‘Thanks to’ as an Idiom

There’s an interesting twist with the term ‘thanks to’ since it’s also used as an idiom. You can use it to express the fact that you know something was achieved due to the help of someone else. Or in other words, that something happened because of someone. For instance, if your parents told you about a vacancy they saw posted online, you might say:

  • Thanks to my parents, I got a new job.

If you wanted to thank them directly, you might say:

  • Thanks to both of you, I got a new job.

The same structure can also be used sarcastically. For instance, if your friends were late to meet you at the train station, you might say:

  • Thanks to Sally and Hannah, we missed the train.
  • Thanks to both of you, we missed the train.

As you can see, in this context, you can only use ‘thanks to both of you’. The use of ‘thank you both’ would be incorrect.

This is the only time when you can use one but not the other term when choosing between ‘thank you both' or "thanks to both of you'.


How to Thank a Group of More than Two People 

What if you want to thank more than just two people? As we saw previously, the word ‘both’ can only be applied to contexts where two people are being thanked. As such, 'thank you both' or 'thanks to both of you' are appropriate to use in this context.

So if you wanted to thank larger groups of people, how would you do that? 

Read on for some examples of correct ways to thank a group of people:

  • Thank you all
  • Thanks to all of you
  • Thanks to everyone here
  • Thanks to each and every one of you
  • Thank you to my family who’ve always supported me
  • Thanks everybody or Thanks everyone

Different Ways to Say Thank You

Did you know that the English language has hundreds of ways of saying thank you, perhaps even more? Many of these don’t even include the word ‘thanks’. Here are some of our favorites:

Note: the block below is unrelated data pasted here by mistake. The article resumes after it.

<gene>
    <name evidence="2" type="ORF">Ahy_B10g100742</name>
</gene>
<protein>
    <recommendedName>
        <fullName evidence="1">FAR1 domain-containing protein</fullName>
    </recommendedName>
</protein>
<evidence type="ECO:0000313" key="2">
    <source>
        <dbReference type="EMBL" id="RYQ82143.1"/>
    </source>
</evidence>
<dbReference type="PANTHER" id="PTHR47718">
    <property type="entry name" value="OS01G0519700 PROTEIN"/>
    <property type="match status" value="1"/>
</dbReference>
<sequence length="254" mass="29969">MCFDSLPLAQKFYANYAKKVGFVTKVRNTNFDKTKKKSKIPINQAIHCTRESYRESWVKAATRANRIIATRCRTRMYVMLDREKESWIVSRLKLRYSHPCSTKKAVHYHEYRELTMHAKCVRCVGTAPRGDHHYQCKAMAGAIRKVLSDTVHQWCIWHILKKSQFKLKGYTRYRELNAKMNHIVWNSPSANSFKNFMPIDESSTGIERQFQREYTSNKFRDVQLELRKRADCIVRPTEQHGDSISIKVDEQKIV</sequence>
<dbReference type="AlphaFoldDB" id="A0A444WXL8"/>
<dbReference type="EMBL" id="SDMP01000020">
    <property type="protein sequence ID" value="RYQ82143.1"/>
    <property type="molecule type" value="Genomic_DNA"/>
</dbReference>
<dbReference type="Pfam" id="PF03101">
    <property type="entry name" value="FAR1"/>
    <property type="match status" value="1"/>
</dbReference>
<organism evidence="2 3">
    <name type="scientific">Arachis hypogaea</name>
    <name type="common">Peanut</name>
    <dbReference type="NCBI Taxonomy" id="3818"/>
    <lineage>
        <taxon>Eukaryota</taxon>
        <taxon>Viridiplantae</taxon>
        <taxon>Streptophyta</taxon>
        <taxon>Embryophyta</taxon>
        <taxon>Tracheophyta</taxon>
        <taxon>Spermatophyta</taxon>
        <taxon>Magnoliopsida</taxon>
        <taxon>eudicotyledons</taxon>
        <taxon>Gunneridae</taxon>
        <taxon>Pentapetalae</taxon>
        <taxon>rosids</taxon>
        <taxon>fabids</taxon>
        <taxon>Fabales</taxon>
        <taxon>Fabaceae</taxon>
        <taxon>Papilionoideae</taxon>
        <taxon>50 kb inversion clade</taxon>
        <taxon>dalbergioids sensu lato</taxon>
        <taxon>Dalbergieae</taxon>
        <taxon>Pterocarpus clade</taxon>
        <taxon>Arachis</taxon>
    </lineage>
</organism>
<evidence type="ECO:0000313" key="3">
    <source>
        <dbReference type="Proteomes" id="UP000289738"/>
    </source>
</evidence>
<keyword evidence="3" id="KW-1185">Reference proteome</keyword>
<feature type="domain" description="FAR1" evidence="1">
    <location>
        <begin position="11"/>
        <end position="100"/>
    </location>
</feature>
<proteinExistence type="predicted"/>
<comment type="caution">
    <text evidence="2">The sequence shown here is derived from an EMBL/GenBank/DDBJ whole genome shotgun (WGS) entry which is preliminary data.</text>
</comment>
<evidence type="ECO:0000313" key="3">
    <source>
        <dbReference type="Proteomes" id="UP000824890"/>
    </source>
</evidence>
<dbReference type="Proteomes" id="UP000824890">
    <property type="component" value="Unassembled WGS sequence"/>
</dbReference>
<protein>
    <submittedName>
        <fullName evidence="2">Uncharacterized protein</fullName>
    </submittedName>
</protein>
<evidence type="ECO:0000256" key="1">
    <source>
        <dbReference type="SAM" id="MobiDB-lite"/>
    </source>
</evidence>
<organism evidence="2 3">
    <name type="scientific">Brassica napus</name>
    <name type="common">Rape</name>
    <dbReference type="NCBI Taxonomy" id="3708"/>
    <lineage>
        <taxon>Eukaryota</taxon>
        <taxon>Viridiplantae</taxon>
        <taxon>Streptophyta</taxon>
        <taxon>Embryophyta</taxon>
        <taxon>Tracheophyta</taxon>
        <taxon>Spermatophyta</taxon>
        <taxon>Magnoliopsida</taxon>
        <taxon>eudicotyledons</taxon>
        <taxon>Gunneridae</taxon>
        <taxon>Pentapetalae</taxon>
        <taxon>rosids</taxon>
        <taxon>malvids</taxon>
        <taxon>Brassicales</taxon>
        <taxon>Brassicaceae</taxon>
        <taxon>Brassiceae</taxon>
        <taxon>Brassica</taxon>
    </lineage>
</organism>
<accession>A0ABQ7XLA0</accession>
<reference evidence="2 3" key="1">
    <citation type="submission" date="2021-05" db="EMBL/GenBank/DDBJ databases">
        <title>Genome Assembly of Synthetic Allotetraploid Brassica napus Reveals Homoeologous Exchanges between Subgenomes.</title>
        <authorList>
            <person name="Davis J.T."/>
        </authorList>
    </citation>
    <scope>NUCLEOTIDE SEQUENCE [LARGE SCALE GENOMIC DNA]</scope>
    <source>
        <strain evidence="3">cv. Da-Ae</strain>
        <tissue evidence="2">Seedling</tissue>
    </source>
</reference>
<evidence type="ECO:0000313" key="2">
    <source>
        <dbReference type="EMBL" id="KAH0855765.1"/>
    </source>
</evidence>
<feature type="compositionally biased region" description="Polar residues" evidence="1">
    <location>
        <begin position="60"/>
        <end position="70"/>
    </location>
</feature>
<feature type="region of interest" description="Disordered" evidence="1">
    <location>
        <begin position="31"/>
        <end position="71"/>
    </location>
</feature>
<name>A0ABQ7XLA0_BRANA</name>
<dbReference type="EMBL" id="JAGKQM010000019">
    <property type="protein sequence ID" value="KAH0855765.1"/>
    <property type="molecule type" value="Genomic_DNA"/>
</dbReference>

• Much obliged
  • Thanks a bunch
  • Please accept my endless gratitude
  • Cheers
  • I appreciate it
  • I am extremely grateful
  • Shout out to my mom for always supporting me
  • Thank you from the bottom of my heart
  • Ta 

What’s your favorite way to say thanks? Post yours in the comments below.

So to conclude, it is grammatically correct to use both ‘thank you both’ and ‘thanks to both of you’ in a number of contexts. It is only when expressing ‘on account of; due to; because of’ that you would only be able to use ‘thanks to both of you’, and not ‘thank you both’. 

We hope that you feel more confident now in having the freedom to use both terms more or less interchangeably, and knowing which context to use them in.

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Written By:
Carly Forsaith
Carly Forsaith is one of the lead freelance writers for WritingTips.org. Carly is a copywriter who has been writing about the English language for over 3 years. Before that, she was a teacher in Thailand, helping people learn English as a second language. She is a total grammar nerd and spends her time spotting language errors on signs and on the internet.